Once you get to recognise common plants and animals then they will often tell you about underlying rocks and climate - acid soils vs. base rich soils etc. The peat formations of Scotland - now a sign of cool, acid, wet conditions - often reveal remnants of past forests. Sometimes there are signs of early Bronze Age cultivation when the climate was warmer and it was possible to cultivate wheat above 1200 feet! Of course, going back further into the past, the fossil remains of plants and animals may paint a dramatic picture of landscapes we shared with mammoths, woolly rhinoceroces and spotted hyenas!

What do you take with you into a landscape to help you interpret it?
If you've read something about an area before you head out, then you'll see much more. Otherwise what you need tends to be obvious - binoculars for large things, hand lens for small - perhaps a net and jars to hold insects temporarily while you identify them. Budding geologists will need a trade-mark geological hammer - to be used only with great restraint and discretion. Of course, if you can find one, the best thing of all to take out with you is an expert on what you're interested in!

Do you ever feel you fully understand a landscape feature or are you drawn to investigate it further?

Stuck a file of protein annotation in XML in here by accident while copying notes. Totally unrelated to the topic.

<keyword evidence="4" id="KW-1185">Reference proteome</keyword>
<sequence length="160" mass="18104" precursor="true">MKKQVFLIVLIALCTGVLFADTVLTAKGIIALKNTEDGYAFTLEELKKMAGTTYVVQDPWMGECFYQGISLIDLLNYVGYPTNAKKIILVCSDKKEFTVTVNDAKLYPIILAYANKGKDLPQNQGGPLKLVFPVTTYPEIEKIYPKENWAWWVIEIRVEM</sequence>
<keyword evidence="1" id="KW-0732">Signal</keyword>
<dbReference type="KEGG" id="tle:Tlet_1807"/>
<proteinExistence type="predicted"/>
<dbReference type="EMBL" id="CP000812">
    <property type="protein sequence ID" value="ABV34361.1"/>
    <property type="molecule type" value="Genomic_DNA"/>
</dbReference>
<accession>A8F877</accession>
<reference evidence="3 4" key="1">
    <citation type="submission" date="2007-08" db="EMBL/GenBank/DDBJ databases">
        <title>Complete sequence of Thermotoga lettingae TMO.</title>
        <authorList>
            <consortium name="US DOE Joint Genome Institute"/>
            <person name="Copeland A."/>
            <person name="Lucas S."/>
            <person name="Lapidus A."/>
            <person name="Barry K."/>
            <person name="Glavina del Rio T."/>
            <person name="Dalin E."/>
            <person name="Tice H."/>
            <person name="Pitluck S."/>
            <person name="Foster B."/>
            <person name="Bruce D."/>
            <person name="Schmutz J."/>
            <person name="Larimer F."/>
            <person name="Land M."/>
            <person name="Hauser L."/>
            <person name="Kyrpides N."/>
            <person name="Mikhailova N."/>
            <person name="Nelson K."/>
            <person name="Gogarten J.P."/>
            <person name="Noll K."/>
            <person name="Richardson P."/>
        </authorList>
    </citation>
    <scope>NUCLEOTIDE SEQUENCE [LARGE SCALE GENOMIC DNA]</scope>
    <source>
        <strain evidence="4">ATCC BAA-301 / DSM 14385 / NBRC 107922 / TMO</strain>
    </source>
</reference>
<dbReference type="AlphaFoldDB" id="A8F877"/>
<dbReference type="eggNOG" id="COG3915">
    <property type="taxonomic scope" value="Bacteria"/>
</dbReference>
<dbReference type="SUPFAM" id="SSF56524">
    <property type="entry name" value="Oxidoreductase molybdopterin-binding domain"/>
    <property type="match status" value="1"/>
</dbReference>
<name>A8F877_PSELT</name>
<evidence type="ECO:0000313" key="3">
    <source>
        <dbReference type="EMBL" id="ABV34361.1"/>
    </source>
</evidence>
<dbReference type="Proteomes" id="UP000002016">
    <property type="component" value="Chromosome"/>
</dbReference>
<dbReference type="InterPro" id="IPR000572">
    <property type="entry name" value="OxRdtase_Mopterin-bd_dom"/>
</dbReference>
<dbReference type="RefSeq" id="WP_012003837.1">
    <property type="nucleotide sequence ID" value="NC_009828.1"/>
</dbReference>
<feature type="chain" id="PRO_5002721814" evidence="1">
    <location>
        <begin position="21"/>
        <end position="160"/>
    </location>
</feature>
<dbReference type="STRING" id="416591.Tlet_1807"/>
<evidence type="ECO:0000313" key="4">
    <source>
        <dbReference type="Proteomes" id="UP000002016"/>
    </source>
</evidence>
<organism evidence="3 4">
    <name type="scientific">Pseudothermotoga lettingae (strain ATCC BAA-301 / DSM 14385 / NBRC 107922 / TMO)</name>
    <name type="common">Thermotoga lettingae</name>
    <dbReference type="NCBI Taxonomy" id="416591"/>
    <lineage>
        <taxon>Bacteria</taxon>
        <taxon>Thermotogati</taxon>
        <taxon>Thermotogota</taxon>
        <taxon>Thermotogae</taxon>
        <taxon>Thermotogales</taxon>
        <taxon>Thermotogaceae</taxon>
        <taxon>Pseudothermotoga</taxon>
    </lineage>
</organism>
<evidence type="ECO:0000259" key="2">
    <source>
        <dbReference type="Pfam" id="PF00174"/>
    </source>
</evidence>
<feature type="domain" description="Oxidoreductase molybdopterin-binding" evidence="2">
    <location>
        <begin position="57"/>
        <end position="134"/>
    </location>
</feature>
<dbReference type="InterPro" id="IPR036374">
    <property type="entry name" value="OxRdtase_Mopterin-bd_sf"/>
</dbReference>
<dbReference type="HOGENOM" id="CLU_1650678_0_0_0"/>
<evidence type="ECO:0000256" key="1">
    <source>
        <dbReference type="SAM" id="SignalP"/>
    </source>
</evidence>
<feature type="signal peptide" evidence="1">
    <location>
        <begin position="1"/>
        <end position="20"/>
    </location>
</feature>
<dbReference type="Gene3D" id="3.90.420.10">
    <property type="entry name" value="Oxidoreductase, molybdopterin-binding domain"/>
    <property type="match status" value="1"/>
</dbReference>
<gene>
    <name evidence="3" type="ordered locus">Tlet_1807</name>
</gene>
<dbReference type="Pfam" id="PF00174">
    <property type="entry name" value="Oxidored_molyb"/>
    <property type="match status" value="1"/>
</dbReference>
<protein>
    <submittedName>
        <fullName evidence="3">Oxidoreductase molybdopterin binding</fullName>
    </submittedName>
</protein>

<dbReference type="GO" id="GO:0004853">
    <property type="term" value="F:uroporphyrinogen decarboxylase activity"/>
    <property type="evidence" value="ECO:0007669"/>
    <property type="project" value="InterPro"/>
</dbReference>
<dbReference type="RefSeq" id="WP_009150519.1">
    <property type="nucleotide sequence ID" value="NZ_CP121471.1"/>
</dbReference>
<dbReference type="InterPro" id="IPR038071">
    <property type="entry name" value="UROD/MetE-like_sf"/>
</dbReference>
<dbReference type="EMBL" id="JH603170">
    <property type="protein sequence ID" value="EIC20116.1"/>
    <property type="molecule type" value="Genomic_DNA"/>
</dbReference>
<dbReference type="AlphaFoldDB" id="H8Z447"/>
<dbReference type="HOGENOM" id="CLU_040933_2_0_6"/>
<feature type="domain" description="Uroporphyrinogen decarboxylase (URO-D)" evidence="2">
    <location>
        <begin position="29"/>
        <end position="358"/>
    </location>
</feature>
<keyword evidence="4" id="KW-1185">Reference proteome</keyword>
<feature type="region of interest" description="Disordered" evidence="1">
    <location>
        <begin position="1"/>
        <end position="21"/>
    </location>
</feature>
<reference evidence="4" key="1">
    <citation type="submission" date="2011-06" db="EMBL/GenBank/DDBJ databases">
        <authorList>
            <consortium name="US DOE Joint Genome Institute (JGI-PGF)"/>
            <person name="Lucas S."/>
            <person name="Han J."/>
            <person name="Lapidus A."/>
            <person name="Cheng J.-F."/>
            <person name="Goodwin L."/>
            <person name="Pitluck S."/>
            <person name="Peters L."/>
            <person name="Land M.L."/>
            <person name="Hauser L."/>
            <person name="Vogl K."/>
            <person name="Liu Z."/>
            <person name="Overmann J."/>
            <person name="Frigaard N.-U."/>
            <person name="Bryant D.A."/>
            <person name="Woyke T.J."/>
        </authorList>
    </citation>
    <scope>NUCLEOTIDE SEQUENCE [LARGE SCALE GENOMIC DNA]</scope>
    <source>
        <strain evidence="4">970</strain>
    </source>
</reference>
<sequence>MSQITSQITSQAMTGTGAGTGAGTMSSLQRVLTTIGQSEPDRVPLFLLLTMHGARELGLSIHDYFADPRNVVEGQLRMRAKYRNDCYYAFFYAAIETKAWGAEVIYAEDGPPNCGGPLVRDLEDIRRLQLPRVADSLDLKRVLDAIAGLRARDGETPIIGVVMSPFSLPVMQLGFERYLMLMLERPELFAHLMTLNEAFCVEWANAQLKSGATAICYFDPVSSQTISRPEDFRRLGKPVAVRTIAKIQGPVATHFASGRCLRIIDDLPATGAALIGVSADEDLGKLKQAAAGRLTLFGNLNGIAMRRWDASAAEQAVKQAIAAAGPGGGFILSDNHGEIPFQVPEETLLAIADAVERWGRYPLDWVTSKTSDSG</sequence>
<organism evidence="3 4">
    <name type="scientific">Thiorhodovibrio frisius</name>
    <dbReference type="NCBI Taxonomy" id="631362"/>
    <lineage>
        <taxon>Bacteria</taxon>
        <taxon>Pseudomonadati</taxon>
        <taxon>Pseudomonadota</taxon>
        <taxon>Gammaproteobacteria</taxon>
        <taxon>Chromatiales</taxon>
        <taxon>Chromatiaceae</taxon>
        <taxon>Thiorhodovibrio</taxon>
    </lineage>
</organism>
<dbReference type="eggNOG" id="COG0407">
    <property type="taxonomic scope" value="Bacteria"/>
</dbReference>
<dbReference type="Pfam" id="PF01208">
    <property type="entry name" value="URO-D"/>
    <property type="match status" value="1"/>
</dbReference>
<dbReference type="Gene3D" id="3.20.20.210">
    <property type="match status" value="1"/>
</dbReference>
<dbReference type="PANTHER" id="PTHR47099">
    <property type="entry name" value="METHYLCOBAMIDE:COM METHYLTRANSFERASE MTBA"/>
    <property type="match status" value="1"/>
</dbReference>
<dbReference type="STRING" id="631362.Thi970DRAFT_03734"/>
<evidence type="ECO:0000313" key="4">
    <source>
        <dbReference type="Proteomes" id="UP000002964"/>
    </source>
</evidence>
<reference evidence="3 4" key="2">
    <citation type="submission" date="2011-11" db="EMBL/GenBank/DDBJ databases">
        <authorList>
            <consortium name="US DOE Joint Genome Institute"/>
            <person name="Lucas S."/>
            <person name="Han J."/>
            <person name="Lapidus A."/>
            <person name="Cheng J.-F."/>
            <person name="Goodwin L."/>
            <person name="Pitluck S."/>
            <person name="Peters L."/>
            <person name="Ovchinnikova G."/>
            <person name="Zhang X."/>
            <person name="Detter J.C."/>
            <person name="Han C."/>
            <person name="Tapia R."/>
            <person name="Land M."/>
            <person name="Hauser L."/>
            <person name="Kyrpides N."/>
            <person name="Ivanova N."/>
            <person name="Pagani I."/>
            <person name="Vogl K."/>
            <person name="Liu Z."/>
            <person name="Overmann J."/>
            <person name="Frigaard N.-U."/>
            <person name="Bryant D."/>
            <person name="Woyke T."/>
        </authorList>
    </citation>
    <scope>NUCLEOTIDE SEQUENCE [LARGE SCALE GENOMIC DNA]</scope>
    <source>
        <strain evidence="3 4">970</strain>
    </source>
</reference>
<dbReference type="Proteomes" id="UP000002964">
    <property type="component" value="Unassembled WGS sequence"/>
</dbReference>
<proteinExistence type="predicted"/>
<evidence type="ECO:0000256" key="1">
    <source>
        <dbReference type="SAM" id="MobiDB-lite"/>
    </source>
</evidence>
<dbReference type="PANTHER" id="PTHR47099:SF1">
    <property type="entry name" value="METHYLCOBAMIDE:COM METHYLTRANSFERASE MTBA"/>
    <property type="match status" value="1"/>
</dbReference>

You never know the whole story do you? Sometimes you feel everything is coming together - for me, the mighty wealth and works of the monks and tenants of Glastonbury Abbey, suddenly opened my eyes to the history of the Tor, the fields, the canals, the old buildings around me. But there's always more detail and for that one must delve further into the historical documents or the pollen revealed in the peat cores and so on.

Do you sometimes find that you need historical archives, documents, cultural history to make sense of the landscape, geology and science?
Absolutely - above I've just given the example of the Glastonbury story. The wonderful thing for me about investigating landscapes is how all the great sources of knowledge, all the professional skills come together. Investigating The Long Man of Wilmington, for example. A geophysicist checks the age of a soil using Optically Stimulated Luminescence - how long since it was last exposed to light. The results are compared with those of a biologist who discovers what land snails were living in the soil at that time. An archaeologist identifies the age of pieces of pottery found at the site and an historian checks up the parish documents to find when some feature was first recorded by people living a few centuries ago. It is co-operative detective work of the very highest order!